Zanzibar Part 2: Forodhani Gardens

Matt had organised our hotel and we settled in before heading out for dinner in Forodhani Gardens. The gardens were a short stroll from our hotel, down through the narrow winding alleyways lined with stone buildings. Large, dark wood doors were capped with elaborate carved motifs in squared or semicircular friezes, reflecting Arabic and Indian influences respectively. Many of the doors dated back hundreds of years, and some had large wooden or copper spikes protruding from the panels, designed to stop elephants knocking them down. Not something you usually have to worry about in Australia.

We got to the gardens before sunset. Stone Town is set on a rounded protrusion from the island, and the gardens sat at the furthest point, with high stone walls sitting at their back. Under the acacia trees, walkways criss-crossed the large park set in front of the sea wall perimeter, off which African teenagers took flying leaps into the water.

Sam was laughing at each jump.‘I want to go in.’

‘No Sam, you’ll get your clothes wet and we don’t have any others with us.’

Matt turned to me. ‘You should let him go in.’

I thought about it, but it was a bit dangerous, with the boys landing on top of each other in the water. Sam might also attract some unwanted competitive attention from them if he was the only mzungu. He took some convincing but eventually relented. It was, however, pleasing that he wanted to do it, reflecting another step in his growing confidence of grabbing new experiences.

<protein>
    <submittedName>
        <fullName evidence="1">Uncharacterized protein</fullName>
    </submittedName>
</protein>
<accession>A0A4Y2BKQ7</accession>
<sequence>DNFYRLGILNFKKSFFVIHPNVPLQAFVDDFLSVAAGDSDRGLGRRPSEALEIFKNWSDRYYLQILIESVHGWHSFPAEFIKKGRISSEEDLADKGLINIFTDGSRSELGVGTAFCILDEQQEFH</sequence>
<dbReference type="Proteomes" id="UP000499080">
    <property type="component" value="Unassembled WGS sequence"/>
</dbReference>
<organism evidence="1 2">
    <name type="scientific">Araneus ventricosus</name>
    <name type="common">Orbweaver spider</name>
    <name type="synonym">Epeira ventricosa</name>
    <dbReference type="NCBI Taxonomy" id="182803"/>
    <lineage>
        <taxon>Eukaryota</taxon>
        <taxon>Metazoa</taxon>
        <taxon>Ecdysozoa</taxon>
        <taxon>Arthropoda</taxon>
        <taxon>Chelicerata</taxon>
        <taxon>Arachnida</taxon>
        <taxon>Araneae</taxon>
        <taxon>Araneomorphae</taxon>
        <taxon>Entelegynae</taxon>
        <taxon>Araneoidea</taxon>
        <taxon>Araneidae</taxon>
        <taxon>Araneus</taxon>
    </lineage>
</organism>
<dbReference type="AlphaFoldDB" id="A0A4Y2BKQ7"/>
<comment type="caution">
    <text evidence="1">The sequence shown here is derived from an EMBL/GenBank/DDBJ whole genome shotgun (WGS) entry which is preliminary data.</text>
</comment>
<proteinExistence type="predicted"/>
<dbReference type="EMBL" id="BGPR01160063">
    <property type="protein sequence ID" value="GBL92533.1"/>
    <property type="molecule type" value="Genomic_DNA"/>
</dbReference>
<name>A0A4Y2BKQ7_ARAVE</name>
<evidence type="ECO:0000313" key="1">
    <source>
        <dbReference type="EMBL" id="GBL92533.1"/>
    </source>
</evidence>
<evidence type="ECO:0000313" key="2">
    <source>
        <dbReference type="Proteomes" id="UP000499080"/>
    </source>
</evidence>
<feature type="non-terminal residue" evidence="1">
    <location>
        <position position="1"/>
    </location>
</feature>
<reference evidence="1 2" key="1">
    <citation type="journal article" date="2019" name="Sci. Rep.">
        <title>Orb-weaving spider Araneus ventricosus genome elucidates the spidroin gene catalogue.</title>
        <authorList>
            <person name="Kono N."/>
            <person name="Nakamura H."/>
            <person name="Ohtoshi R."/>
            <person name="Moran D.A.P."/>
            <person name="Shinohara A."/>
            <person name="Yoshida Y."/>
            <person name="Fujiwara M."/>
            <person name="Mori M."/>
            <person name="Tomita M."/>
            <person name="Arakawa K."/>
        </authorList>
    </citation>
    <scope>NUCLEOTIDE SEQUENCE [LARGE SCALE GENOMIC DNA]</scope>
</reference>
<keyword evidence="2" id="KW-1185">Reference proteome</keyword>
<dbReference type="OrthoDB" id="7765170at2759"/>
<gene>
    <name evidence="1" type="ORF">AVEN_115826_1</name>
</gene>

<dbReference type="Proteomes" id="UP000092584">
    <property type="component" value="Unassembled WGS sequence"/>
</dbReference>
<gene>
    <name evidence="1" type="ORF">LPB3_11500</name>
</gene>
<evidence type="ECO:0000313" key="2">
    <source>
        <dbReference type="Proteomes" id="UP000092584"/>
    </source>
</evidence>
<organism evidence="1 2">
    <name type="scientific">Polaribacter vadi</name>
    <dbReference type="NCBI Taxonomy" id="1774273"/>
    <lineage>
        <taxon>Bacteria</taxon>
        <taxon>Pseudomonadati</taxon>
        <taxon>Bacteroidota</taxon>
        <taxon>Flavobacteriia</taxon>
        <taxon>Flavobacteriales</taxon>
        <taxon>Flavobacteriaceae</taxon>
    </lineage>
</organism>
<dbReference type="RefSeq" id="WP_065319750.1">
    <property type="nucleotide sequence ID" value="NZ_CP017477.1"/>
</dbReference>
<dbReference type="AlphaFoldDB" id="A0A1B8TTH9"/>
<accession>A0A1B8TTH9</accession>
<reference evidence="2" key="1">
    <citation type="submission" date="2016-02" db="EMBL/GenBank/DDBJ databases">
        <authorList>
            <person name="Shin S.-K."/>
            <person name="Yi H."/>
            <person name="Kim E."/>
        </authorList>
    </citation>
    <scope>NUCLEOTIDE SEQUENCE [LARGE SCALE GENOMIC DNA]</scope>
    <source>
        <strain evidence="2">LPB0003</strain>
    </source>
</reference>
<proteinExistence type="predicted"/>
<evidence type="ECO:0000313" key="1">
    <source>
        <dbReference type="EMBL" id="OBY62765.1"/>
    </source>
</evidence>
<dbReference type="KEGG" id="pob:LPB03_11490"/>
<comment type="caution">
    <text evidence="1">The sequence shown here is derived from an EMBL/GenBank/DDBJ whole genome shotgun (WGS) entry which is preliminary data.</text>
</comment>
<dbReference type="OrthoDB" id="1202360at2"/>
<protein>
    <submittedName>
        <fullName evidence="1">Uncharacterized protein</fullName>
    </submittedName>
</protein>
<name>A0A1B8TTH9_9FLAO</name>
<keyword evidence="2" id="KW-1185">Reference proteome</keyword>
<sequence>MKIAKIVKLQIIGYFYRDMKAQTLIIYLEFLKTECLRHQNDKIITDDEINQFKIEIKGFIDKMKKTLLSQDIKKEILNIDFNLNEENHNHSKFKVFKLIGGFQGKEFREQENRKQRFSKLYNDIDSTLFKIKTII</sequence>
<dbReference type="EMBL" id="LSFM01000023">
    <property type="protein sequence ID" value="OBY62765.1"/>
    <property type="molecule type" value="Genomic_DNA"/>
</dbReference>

As Naomi was filming Sam and me, she was approached by a plain-clothed police officer, who showed us his ID and promptly marched her off to a mobile police station at the edge of the park. Sam and I followed to give her moral support.  Matt and Morton were unaware we had gone.

At the police station she got a stern lecture about not filming in the park without a permit, and she dutifully acted remorseful and chastened, telling them it was for personal use and she had only been filming for five minutes. Eventually the policeman let her leave with a caution, feeling he had done his duty.

‘Why do you need a permit?’ I asked Naomi.

‘Oh, it’s all about money. Maybe you don’t even need a permit, and he was just trying to scam some money out of me. It might be a per hour thing, that’s why I said I’d only filmed five minutes.’

‘This has happened to you before hasn’t it?’

Naomi, who had spent many months in Africa on an earlier assignment, nodded. ‘Ooh yes, many times.’

Sam was excited. ‘Naomi got arrested!’

‘No Sam, she wasn’t arrested.’

After sunset, we grabbed some pizzas and seafood kebabs from the trestle tables surrounding barbecues in the centre of the park. Locals and tourists shared the space, which had a vibrancy and relaxed feel to it. We sat on the sea wall with our paper plates and watched the world go by.